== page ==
Amazon wants to spend over $1 billion on 12 to 15 movies for theatrical release every year, sources say

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Amazon.com Inc. plans to spend more than $1 billion a year to produce movies for theatrical release, according to people familiar with the company’s plans, the largest commitment to theaters by an Internet company.

The world’s largest online retailer aims to make 12 to 15 movies a year that will be released theatrically, said the people, who asked not to be named because the company is still reviewing its strategy. Amazon will release a smaller number of movies in theaters next year and will ramp up its output over time. That number of releases puts it on par with major studios like Paramount Pictures.

Streaming services have eschewed theaters with most of their original movies, or have released titles for less time and on fewer screens than traditional movie studios. Netflix Inc., in particular, has aggravated theater chains by releasing more than one movie a week for home viewers. The streaming giant released a sequel to knives out in theaters Wednesday. However, she’ll be staying there for just a week, before heading to streaming next month. The original film grossed $312.9 million theatrically in 2019.

Amazon has been more open to theaters than Netflix, but has yet to invest as much money in original movies. While Netflix releases close to 100 movies a year, Amazon releases just a couple dozen, many in languages ​​other than English.

“Amazon.com’s plans to invest $1 billion to produce 12 to 15 movies a year for theatrical release is a vote of confidence in the movie model,” Bloomberg Intelligence analyst Geetha wrote in a note Wednesday. ranganathan. It could “easily increase revenue by 15-20% given that Universal and Warner have more or less similar budgets.”

The news lifted shares of theater operators. AMC Entertainment Holdings Inc., the largest chain, rose as much as 9.2% to $7.99 in New York. Cinemark Holdings Inc. advanced as much as 12% to $13.78.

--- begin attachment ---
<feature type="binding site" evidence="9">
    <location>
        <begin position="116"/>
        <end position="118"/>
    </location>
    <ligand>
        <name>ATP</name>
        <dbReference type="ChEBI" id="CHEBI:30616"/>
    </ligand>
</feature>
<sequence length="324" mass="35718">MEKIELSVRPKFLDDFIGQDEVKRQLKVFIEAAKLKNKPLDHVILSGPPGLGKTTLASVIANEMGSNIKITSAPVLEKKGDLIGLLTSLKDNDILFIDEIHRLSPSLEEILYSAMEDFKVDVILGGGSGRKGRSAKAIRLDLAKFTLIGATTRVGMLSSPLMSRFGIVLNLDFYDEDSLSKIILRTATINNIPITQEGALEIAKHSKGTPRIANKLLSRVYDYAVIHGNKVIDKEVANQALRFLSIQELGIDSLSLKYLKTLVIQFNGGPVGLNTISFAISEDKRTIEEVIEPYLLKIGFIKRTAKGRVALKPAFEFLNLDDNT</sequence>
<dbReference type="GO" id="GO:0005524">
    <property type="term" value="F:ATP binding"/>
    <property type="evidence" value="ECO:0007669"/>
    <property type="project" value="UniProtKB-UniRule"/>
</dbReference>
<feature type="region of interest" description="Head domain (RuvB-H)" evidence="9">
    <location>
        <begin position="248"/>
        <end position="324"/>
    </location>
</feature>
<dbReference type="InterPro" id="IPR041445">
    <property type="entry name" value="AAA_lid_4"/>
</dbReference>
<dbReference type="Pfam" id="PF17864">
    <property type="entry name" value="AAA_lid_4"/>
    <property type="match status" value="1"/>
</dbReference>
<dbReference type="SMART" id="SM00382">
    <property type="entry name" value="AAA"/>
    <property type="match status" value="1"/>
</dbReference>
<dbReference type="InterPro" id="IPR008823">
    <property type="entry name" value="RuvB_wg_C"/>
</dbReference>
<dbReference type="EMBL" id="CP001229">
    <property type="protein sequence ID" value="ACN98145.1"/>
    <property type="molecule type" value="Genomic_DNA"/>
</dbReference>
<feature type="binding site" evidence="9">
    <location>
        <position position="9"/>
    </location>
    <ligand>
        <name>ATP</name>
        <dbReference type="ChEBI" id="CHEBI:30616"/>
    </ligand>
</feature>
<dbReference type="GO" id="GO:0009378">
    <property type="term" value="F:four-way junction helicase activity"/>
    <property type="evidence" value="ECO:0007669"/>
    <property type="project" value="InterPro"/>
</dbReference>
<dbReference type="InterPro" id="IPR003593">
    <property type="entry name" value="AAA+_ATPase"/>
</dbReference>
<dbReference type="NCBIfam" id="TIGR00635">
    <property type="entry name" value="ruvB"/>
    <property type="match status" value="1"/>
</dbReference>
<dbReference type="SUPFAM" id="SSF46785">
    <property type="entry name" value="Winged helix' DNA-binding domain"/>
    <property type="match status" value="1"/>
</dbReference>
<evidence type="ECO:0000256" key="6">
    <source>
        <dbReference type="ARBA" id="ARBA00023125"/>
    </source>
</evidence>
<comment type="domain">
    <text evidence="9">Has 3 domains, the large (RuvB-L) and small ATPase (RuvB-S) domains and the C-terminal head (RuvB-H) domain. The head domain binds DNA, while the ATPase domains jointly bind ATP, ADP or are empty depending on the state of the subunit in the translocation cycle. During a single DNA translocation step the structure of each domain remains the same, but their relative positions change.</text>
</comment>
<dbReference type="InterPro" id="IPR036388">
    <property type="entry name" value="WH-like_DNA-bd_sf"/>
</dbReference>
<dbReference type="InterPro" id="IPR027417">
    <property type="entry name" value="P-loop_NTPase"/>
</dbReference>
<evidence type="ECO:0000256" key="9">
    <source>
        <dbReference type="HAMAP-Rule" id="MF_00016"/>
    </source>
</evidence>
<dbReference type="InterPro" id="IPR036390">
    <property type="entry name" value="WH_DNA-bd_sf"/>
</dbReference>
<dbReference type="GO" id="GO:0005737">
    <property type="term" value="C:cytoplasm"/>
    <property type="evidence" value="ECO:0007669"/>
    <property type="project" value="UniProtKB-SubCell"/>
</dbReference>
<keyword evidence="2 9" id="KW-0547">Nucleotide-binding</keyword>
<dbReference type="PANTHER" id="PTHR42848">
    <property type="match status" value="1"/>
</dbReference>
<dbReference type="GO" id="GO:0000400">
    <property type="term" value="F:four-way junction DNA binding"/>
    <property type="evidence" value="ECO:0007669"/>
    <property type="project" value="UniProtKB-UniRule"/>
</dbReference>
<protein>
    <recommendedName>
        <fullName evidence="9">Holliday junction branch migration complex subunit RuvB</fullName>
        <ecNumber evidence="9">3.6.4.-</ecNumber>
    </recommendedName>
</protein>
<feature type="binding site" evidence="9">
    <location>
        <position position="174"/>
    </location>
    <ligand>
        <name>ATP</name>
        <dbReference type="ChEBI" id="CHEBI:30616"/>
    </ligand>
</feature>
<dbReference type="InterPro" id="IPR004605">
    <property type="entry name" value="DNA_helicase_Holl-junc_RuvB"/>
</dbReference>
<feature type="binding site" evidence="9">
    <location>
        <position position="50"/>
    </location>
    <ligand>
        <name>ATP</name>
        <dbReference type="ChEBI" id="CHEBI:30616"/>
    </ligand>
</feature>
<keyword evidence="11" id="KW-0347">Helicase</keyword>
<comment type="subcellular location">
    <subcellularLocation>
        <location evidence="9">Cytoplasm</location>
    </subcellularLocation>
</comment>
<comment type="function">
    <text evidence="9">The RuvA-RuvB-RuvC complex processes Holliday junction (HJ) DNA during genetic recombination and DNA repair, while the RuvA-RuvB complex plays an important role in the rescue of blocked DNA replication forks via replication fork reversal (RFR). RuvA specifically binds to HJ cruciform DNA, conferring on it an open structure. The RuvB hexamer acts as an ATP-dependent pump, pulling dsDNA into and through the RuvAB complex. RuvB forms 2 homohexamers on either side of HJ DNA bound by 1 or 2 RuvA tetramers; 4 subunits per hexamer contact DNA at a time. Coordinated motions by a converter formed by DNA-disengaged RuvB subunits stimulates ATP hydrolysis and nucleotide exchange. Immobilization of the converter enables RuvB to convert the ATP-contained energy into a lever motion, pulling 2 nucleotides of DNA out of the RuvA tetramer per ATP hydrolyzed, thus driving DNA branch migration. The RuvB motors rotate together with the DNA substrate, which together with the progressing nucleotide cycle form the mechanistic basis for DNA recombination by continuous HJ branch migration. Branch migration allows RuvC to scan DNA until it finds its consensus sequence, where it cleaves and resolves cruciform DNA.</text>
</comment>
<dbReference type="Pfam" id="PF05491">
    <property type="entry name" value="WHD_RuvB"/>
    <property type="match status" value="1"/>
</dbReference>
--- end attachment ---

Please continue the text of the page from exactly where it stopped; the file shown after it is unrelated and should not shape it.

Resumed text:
Although Amazon is in a cost reduction modeThe company is increasing its investment in original films following its $8.5 billion acquisition of MGM, a 98-year-old Hollywood studio that released Ben Hur Y Legally Blonde. Its franchises include Rocky and James Bond, which premieres together with the family of producer Albert Broccoli. MGM’s two top movie executives, Michael DeLuca and Pam Abdy, left Amazon just a month after it acquired the company, and Amazon Studios head Jennifer Salke has been looking for an executive to run the movie business.

Salke’s boss, Mike Hopkins, met with candidates including Emma Watts, formerly of Fox and Paramount, and Sean Bailey, an executive at Walt Disney Co. But Salke took control of the job search, which will now report to her. instead of Hopkins.

Amazon first caught the attention of the movie business by acquiring projects at the Sundance Film Festival and releasing them in thousands of theaters over months, a cycle that resembled that of a traditional studio. He earned Academy Award nominations for the big sick Y Manchester by the sea. While those movies loved the critics, they were only modest successes at the box office.

Salke went on a shopping spree at Sundance in 2019 after taking command of Amazon’s Hollywood operations. But Amazon changed its launch strategy to prioritize its streaming service.

Founder Jeff Bezos has also pushed his Hollywood studio to develop and publish more commercial material, leading to the recent The Lord of the rings television series, as well as projects such as the list of terminals, a show starring Chris Pratt. All streaming companies, including Netflix and Apple, have poured more money into original TV before moving on to film.

Theaters will welcome the new Amazon product, whenever it arrives. US ticket sales have fallen more than 33% since 2019, the last full year before the pandemic shut down theaters. Many of the biggest movie studios are part of companies that have started releasing original movies online to boost their streaming services.

Yet despite the drop in ticket sales, filmmakers, Hollywood veterans and talent representatives are pushing for media companies to embrace theaters. Create a big hit in theaters, like Top Gun: Maverickit’s more lucrative than even the biggest streaming movie.

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